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What is the canon?
Simply put, the canon refers to the books found in the Old and New Testaments, that is, the Bible. The focus here is how the process of canonization played out for the New Testament. Why are some books in the New Testament and others not? How were they recognized as being authoritative for the Church? Why is the canon “closed?”

You might be wondering why discussing the canon even matters. Isn’t the issue settled? Yes, it is, but as a follower of Jesus, knowing something about the history of the canon can bolster your confidence in the Scriptures and the foundations of your faith.

The books and letters of the New Testament were written between the 40s and the end of the first century. In the second half of the first century, as the Apostles and other earliest followers of Jesus began to die, there was question about where authority rested as the next generation of Christians took up the mantle of the faith.

The Apostles’ teaching
Even though Jesus was not physically present with the early Church, the Apostles provided a direct connection to His teaching and instruction as they led the Church. They were viewed as authoritative in Jesus’ place (see Luke 6:12-16; Acts 2:42, 4:32-37, 15:1-35). But as the Apostles died off, where was the early Church to go when they had questions about doctrine or disputes about practice, or needed guidance?

The answer is the same as in Acts 2:42: “They devoted themselves to the Apostles’ teaching.” This meant the written teaching and instruction left by the Apostles became the authoritative source for life and practice in the early Church. Thus, the letters and Gospels written by the Apostles, or their associates, circulated in the Church even more than before. It made perfect sense those who were personally with and selected by Jesus would convey His authoritative instruction. And when they died, the written form of their teaching maintained the same authoritative influence.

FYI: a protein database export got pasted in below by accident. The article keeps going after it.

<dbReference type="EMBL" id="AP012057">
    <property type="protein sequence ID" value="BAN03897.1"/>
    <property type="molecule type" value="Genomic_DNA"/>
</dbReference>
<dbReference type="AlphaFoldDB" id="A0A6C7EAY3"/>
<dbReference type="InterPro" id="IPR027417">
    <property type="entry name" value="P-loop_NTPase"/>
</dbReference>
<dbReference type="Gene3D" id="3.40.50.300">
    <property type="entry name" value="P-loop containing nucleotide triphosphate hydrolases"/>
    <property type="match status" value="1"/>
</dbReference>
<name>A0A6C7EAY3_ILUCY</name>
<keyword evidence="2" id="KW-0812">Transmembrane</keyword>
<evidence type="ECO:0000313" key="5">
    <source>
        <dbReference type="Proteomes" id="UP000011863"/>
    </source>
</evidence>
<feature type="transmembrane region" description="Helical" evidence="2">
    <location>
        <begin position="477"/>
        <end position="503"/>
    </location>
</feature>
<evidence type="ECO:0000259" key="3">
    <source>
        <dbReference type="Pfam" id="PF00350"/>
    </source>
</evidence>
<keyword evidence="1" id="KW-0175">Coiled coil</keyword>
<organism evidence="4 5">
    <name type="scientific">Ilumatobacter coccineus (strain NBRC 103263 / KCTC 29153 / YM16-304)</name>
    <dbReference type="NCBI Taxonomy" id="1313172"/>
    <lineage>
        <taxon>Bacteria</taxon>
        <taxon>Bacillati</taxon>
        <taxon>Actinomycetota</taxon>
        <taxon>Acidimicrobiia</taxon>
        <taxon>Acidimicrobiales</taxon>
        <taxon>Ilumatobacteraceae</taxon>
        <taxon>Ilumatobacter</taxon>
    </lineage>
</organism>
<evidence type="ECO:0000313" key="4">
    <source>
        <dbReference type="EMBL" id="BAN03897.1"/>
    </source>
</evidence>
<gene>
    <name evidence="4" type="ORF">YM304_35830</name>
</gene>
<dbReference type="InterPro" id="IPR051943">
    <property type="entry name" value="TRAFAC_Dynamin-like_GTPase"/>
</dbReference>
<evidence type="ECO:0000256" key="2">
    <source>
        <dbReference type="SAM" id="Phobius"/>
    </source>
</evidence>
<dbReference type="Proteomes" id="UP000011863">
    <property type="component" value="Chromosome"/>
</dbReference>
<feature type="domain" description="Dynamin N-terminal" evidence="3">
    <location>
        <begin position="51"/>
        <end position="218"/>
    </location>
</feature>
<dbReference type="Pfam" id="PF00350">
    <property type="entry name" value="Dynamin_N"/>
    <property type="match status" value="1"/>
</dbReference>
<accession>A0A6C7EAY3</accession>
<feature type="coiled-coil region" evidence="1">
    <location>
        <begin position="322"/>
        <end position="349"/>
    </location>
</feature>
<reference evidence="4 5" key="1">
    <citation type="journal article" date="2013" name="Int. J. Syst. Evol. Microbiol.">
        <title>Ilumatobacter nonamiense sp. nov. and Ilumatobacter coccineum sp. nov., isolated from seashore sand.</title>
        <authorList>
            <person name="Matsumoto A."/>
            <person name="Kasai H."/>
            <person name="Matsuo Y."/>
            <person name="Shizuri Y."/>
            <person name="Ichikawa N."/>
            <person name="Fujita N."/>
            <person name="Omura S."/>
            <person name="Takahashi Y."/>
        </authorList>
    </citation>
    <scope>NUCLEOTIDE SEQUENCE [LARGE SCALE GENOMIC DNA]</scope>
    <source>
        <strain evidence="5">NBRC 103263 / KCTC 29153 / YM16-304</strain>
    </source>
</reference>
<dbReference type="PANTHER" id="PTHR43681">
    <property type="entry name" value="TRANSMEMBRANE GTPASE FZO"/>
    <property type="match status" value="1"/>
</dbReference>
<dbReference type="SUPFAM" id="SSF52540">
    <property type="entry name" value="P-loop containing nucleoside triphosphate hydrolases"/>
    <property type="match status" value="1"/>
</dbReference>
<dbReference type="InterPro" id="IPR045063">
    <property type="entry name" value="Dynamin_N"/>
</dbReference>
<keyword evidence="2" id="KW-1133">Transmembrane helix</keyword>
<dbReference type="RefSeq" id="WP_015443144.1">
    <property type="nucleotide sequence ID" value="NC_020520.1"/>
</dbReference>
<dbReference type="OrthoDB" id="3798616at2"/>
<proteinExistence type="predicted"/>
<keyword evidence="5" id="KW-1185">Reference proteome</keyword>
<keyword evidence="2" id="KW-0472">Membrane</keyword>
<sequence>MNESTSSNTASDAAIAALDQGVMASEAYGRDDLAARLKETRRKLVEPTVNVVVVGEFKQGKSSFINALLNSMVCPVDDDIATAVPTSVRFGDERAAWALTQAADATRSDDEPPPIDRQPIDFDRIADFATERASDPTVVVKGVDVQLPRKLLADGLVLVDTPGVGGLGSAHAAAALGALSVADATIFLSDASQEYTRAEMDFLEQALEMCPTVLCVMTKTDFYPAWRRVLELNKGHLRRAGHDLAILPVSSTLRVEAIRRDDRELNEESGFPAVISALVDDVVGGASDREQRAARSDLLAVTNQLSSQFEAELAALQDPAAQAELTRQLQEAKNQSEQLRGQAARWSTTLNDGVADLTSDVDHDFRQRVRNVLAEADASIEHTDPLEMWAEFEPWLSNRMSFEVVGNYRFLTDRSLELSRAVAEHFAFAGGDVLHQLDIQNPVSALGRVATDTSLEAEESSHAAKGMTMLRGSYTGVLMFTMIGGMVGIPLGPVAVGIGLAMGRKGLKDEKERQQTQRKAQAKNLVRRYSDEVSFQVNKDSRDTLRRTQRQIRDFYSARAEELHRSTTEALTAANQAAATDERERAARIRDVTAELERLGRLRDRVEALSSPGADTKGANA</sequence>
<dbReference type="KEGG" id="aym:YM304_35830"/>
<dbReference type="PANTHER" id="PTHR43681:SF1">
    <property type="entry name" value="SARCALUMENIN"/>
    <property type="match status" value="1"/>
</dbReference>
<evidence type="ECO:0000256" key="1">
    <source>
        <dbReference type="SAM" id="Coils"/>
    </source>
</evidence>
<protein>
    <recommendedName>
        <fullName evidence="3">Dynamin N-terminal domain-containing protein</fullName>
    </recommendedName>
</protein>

The Spread of the New Testament
We can see this in the earliest Christian document we have outside of the New Testament, 1 Clement. It was written sometime around the 70s or 80s AD from Christians in Rome to Christians in Corinth. The author regularly cites the Old Testament Scriptures (already recognized as holy Scripture in the early Church) right alongside the New Testament writings as if they were on par with one another, using both for instructing the Corinthians.

What’s even more amazing is 1 Clement clearly references many of the New Testament writings: The Gospels, Acts, 1 Corinthians, Philippians, Titus, Hebrews, and 1 Peter. What makes this amazing is the fact that toward the end of the first century (the 70s or 80s AD), these Apostolic writings had already circulated across the Roman empire among the early Church. Keep in mind, the journey across the vast Roman empire was no small feat for everyday people in the first century. This demonstrates how the Apostolic writings were vital to the early Church in our earliest records, so much so they could be used in 1 Clement in such a way that assumed the Corinthians also knew of them.

Be sure to read the next post, The New Testament Canon Part 2.

Carson, D. A., Douglas J. Moo, An Introduction to the New Testament. Grand Rapids: Zondervan, 2005.

Holmes, Michael. The Apostolic Fathers: Greek Texts and English Translations. 3rd ed. Grand Rapids: Baker Academic, 2007.

Köstenberger, Andreas J., Scott L. Kellum, Charles L. Quarles, The Cradle, the Cross, and the Crown. Nashville: B&H Academic, 2016.